What we found, Part 3: Using pensions wisely
Our recent survey into how many people planned on cashing in their entire pensions had interesting results. In particular, despite repeated stories in the media that pensions would be emptied to fund luxury items and holidays, only 9% planned on emptying their pot (and that number is likely to decrease when people become aware of the tax they will pay for doing so). Of those 9%, over half want to use the money to clear their debt or mortgage rather than spend it frivolously.
There was one unusual result, though: responses for whether or not they wanted to cash in their fund were almost identical for both men and women, as the following graph shows:
Perhaps less surprisingly, people are much more likely to not want to empty their fund as they get closer to retirement age:
This suggests that an income is important to people as they get closer to withdrawing their pension, further reinforcing the suggestion that pension savers are financially responsible.
This can also be seen in how attitudes change based on current incomes. As earnings increased so did the desire to empty the fund, while a lower income was associated with less interest in cashing in. The only exception to this was those earning over £70,000, but this group is most unsure about what to do:
As we explored in Part 1, the majority of people are keen to do what they think is the best thing with their money, whether it's clearing debts, investing elsewhere or helping their children, which may include house deposits and student loans.
However, being keen to do the best thing with money can lead to poor choices. This is how pension liberation scamstrick people into putting their money into high-risk ventures - the promise of high returns can cloud judgement. Of the people looking to cash in their pensions to invest elsewhere, they are no doubt hoping to secure a better return than from their pensions; the problem is this is very difficult to do, especially as pension contributions benefit from tax relief, and the growth is also tax free. Flexi-access drawdown will even allow withdrawals to be tax free if they remain within the personal allowance. Other investments do not have such privileges - rental income is taxable, for example, and ISAs allow tax-free growth but the contributions are already taxed and ISAs are part of a person's estate, therefore subject to inheritance tax.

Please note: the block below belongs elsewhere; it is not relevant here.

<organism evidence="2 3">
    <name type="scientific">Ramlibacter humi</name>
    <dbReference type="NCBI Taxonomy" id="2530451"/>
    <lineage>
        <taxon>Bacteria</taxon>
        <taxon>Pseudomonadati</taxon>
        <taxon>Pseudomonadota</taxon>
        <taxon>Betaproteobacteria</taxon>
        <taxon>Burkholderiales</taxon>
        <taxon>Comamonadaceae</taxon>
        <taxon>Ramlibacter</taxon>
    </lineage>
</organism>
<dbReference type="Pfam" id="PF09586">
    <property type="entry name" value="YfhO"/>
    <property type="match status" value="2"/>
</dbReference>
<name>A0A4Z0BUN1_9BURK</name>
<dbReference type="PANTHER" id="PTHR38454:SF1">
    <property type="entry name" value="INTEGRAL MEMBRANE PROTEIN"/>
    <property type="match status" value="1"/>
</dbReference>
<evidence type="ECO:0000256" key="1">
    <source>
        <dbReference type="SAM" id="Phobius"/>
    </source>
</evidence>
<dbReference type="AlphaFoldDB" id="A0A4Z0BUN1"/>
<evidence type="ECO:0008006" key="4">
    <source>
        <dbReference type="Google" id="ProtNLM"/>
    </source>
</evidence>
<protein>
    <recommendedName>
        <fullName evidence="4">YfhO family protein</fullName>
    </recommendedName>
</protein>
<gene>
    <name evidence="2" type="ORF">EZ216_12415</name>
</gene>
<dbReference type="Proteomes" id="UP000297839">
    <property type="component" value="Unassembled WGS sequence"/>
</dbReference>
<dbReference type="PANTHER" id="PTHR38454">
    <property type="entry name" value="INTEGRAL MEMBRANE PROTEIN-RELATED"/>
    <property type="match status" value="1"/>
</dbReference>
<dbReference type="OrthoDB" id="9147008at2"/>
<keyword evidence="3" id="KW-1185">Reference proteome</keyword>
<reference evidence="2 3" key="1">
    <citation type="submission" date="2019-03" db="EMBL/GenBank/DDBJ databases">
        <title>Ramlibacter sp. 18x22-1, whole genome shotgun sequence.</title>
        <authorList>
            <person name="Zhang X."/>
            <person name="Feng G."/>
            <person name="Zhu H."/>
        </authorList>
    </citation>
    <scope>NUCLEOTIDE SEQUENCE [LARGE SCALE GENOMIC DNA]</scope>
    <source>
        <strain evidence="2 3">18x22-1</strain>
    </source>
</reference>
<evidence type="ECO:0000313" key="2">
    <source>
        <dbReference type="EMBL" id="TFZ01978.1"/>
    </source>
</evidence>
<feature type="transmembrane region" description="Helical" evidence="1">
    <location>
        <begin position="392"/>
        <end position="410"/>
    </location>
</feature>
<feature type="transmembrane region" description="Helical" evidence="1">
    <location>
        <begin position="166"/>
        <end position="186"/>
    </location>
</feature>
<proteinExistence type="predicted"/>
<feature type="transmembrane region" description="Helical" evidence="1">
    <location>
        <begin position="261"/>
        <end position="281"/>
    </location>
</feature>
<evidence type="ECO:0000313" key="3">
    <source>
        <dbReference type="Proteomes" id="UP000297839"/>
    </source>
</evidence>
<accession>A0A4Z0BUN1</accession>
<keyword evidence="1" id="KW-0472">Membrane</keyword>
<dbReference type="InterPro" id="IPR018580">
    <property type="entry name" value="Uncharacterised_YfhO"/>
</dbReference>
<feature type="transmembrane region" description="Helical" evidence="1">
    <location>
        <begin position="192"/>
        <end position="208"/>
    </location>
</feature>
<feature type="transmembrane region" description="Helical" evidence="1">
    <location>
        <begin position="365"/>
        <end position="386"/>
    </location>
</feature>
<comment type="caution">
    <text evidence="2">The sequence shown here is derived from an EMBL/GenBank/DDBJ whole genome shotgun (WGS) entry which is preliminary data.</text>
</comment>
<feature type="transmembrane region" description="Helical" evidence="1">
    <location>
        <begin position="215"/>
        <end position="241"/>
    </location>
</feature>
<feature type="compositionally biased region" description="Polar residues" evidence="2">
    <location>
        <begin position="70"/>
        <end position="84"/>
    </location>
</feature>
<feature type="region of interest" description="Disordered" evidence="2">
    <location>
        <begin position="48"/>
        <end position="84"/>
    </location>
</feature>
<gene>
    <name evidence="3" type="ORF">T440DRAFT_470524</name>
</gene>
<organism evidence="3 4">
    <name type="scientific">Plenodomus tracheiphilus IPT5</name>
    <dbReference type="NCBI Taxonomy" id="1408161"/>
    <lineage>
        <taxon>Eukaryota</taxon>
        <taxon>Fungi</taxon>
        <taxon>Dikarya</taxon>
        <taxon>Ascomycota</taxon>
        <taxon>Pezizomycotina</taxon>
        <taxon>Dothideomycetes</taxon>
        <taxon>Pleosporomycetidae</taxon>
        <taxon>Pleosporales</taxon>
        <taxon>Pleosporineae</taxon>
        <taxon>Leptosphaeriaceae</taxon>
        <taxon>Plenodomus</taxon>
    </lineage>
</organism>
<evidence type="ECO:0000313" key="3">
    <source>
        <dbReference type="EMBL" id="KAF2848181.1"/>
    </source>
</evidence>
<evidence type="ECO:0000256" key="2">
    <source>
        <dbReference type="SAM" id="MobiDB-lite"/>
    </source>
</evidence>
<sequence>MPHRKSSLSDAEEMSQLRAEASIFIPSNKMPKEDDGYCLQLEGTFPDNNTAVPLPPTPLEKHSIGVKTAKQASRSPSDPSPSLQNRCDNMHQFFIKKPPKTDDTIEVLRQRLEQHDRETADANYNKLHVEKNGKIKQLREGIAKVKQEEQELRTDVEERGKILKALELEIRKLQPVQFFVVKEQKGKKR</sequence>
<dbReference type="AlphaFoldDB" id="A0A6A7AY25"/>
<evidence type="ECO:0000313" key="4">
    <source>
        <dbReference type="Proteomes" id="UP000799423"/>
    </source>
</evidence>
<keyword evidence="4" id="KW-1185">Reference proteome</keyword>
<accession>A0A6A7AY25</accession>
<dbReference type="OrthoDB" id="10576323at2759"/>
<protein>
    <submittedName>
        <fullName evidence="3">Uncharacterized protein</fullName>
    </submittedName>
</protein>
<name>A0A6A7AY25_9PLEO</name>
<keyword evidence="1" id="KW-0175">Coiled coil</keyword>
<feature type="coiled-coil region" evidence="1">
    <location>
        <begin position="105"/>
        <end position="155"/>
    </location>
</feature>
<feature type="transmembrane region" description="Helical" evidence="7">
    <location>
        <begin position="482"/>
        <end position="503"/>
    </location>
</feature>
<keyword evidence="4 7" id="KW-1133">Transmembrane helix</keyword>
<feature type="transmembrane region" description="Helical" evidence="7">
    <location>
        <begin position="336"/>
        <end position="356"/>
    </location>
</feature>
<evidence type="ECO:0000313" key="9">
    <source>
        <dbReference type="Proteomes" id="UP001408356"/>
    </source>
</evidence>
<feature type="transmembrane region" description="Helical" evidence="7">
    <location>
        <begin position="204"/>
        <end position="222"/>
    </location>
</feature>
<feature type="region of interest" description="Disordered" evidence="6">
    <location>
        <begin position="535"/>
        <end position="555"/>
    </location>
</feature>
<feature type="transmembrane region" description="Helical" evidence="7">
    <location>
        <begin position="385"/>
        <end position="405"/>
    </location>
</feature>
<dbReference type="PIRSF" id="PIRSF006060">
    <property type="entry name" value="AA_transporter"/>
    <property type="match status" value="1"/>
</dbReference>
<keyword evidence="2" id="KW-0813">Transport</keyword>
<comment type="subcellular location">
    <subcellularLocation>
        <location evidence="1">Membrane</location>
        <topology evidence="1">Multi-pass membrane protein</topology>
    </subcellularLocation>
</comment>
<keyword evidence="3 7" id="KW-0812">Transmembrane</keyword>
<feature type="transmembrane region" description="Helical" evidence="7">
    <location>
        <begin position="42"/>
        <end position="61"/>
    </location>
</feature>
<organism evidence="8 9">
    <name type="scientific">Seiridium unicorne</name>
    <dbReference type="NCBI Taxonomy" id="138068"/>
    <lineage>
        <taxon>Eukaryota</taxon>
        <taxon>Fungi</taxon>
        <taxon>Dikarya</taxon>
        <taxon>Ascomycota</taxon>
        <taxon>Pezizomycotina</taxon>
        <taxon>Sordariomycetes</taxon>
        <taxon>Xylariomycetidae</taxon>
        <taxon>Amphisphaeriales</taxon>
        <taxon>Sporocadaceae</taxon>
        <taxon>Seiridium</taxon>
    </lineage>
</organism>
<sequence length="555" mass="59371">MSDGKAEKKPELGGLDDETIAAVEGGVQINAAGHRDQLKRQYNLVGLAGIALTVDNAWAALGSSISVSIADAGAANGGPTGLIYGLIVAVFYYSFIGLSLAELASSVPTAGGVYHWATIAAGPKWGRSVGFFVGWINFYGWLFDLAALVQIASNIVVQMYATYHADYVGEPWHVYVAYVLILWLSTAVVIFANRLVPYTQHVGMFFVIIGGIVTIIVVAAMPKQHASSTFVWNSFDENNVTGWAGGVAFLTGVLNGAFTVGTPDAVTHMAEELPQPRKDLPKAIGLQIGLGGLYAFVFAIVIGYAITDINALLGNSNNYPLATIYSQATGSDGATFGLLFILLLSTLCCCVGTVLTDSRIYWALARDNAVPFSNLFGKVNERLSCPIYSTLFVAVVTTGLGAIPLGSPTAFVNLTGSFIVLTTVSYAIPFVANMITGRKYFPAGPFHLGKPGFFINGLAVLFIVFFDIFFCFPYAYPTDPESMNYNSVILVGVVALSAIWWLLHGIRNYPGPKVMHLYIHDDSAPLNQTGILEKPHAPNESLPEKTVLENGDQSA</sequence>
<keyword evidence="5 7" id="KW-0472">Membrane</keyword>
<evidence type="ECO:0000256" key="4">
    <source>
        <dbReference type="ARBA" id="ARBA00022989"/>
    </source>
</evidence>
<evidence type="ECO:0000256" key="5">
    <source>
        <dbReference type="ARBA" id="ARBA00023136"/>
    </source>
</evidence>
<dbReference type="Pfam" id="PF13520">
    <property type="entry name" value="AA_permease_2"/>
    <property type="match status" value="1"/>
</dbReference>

It's positive to see so many people wanting to make the most of their money, but the range of options soon to be available mean it is more important than ever to seek regulated advice to be sure that you know what the best options are.
What are you planning to do with your pension fund? Let us know with a comment below.
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